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Looking for historical parallels, many groups are calling this group of so-called ‘owners’ – ‘mahants’ recalling the vocabulary during the Gurdwara Morcha movement in the early part of the 20th century.  What do our Langar-readers suggest as the correct course of action?  Granted, the Gurdwara in question (that of Rochester, NY) is not a historical Gurdwara.  Should Singhs and Kaurs in the community attempt to press the committee to rescind its decision or would it be better to open another Gurdwara in the area, one where the Sangat truly is supreme?  Are there other options?

When Lions Roar II

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28687_877972245001_58005300_51463204_3062881_n.jpgLast year, Maple Leaf Sikh highlighted a revolutionary event which occurred in Toronto and brought together young Sikhs to pay homage to 1984.  The event, hosted by the Sikh Activist Network, returns this year and brings together artists such as Hoodini, Mandeep Sethi, Selena Dhillon and Yudh Gatka Akhara and more.  For those of you who are dealing with post-Sikh-conference-bluesWhen Lions Roar II promises to be yet another excellent event bringing together Sikh youth in an impactful way.

A Night of Hip Hop, Poetry, Spoken Word, Gatka and More…

To Remember 1984

Friday June 25

Mirage Banquet Hall

Admission: Pay What You Can

All Ages – Doors Open at 6pm

A Tragic Loss

Here on TLH, we’ve recognized accomplished Sikhs who have excelled in their field, and by doing so –  presented a positive image of Sikhs and the Sikh way of life  – academics, athletes, politicians, artists, the list goes on and on.  Often unnoticed though are everyday people, who build individual relationships with those in their community, and spread a spirit of goodwill through their kindness and generosity.  Unfortunately I learned of this gentle soul, Prabhjot Singh, too late.  May Waheguru always be with him and strengthen his family while overcoming this terrible loss.

Cancer in Punjab

Guest blogged by Ajj Kaim

The fact that heavy use of pesticides in farming has left lot of farmers affected with Cancer in Punjab has been well documented. In fact almost a year ago, The Langar Hall had highlighted this sad state of affair in Punjab.

I came across a heartwarming documentary about the situation faced by the farmers called “Cancer in Punjab” by Amarpreet Mann. (See Part 1, Part 2 and Part 3 below).  It is tragic to see the plight of the farmers who have become unemployed or daily laborers because they have spent all their savings in getting treated for the disease.

As luck would have it Chief minister’s wife, Surinder Kaur Badal, is in the U.S. these days getting treated for Cancer in NY whereas a common man is at the mercy of God.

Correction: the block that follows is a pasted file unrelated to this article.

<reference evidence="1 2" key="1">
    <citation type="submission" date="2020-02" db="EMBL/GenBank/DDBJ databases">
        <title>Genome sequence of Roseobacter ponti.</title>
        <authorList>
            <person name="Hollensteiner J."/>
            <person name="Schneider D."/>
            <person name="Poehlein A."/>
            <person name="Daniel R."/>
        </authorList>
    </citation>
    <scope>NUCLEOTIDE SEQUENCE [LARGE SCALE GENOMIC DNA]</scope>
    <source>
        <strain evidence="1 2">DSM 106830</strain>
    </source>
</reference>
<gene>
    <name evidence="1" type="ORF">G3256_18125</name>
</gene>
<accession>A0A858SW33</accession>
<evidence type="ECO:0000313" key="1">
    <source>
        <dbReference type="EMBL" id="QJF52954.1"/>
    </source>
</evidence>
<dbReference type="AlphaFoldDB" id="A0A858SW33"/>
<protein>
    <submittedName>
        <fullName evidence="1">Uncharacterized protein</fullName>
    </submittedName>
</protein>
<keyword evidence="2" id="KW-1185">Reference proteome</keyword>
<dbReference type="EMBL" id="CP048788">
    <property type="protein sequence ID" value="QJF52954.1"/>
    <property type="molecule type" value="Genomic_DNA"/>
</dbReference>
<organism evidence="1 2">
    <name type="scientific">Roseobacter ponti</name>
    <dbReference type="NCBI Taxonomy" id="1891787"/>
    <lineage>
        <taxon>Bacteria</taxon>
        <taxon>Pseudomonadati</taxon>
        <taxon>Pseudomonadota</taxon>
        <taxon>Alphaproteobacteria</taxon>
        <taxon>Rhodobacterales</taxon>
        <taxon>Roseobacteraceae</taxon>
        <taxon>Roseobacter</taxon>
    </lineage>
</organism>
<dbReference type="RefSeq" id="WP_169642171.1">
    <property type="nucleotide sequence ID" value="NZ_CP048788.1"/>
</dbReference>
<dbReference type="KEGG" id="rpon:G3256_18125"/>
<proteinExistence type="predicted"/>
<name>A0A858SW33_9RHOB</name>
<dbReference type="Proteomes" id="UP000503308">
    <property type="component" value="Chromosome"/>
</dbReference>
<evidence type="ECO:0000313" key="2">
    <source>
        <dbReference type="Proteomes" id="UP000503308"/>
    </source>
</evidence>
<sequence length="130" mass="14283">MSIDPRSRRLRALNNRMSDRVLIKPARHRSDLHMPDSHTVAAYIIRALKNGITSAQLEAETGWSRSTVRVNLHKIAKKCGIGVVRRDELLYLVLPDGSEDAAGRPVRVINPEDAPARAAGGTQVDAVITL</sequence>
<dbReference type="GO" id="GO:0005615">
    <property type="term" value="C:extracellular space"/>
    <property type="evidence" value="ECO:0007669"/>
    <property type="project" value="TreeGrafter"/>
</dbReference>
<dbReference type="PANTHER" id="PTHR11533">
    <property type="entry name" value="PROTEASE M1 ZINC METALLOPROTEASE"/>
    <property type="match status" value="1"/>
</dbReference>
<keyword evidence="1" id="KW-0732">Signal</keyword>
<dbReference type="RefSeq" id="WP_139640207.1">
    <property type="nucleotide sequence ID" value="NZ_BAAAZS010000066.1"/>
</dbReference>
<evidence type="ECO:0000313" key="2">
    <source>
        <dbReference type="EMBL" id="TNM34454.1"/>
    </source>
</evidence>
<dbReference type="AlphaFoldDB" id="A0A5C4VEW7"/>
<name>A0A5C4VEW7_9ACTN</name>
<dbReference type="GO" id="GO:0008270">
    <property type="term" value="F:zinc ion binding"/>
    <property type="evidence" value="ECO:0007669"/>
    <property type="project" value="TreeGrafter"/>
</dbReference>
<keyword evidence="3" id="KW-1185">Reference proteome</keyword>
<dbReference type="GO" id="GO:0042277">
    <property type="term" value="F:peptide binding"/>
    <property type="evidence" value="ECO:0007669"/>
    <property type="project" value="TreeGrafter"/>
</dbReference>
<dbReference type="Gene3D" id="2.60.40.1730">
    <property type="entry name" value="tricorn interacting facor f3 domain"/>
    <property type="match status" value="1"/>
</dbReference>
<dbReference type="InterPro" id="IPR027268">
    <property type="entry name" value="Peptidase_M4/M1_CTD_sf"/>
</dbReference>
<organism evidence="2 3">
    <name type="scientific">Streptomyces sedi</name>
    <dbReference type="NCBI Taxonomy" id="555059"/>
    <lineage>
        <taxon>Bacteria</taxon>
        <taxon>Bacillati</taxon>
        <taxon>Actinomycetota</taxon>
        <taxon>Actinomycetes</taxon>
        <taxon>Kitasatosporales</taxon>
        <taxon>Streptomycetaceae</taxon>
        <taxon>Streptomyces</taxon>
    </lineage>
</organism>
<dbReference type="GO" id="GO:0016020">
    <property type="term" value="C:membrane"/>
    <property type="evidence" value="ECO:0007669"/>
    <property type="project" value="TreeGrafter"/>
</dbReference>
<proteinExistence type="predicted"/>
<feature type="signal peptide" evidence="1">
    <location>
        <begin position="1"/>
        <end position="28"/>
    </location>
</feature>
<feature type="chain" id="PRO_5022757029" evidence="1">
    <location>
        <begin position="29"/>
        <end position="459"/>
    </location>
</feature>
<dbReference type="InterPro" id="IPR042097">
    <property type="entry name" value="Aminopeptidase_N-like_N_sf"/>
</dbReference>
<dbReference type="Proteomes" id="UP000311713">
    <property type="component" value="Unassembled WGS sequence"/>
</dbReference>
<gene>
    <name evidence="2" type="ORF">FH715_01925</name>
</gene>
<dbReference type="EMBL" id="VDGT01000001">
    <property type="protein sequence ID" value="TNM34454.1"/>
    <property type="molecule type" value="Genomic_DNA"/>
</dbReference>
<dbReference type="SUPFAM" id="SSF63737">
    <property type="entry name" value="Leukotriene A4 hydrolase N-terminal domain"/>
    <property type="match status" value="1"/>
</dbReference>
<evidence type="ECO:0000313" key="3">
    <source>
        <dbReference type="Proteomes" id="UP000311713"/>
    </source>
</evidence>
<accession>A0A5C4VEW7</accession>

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The Global Experience

World_cup_2010_logo.jpgWorld Cup 2010, which kicks off today, is expected to be the most-watched TV event in history.  While football soccer has not historically been a largey followed sport in the U.S. – it does seem like more people want to be part of the global experience this year.

Tomorrow’s USA vs England game will be watched by many.  England, a contender to win the tournament, is heavily favored, but the U.S. has history on its side.  The last time the two teams played a World Cup match was 1950 in Belo Horizonte, Brazil, when the American team beat the British powerhouse 1-0 [link]!

Below the fold you’ll find K’naan’s popular World Cup Anthem “Wavin’ Flag” and the epic Nike “flashforward” commercial (note: Nike isn’t actually a sponsor of the World Cup but this ad has attracted more World Cup-relaed mentions than Adidas, Coca Cola, Sony and Visa).  And for those of you who are just beginning to catch the World Cup fever – here’s an overview of what you need to know.  So i ask our global Langar Hall audience – what teams will you be rooting for and how will you celebrate the World Cup? 

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“I Am Singh”

I came across a new movie, “I Am Singh”, which is about the discrimination Sikhs i_am_singh_30x40_2.jpgfaced post-9/11. Interesting topic indeed.

It is about time the Sikh experience makes it onto the big screen.  I have seen “New York” and “My Name Is Khan”.  Both decent bollywood films that highlighted the South Asian Muslim experience in the United States after 9/11.      Looking forward to seeing how “I Am Singh” fairs as a feature film-we already have a couple of documentaries on the Sikh experience post 9/11.

And a Child Shall Lead Them

Guest Blogged by Jind Kaur

The Sikh Research Institute (SikhRI) is hosting a workshop specifically for children called, “Session for Children: Getting to Know Vahiguru” on June 27, 2010 in Windsor, Ontario.  The seminar is aimed at piquing children’s curiosity and interest in not just Gurbani, but God.  Information on the event can be found here.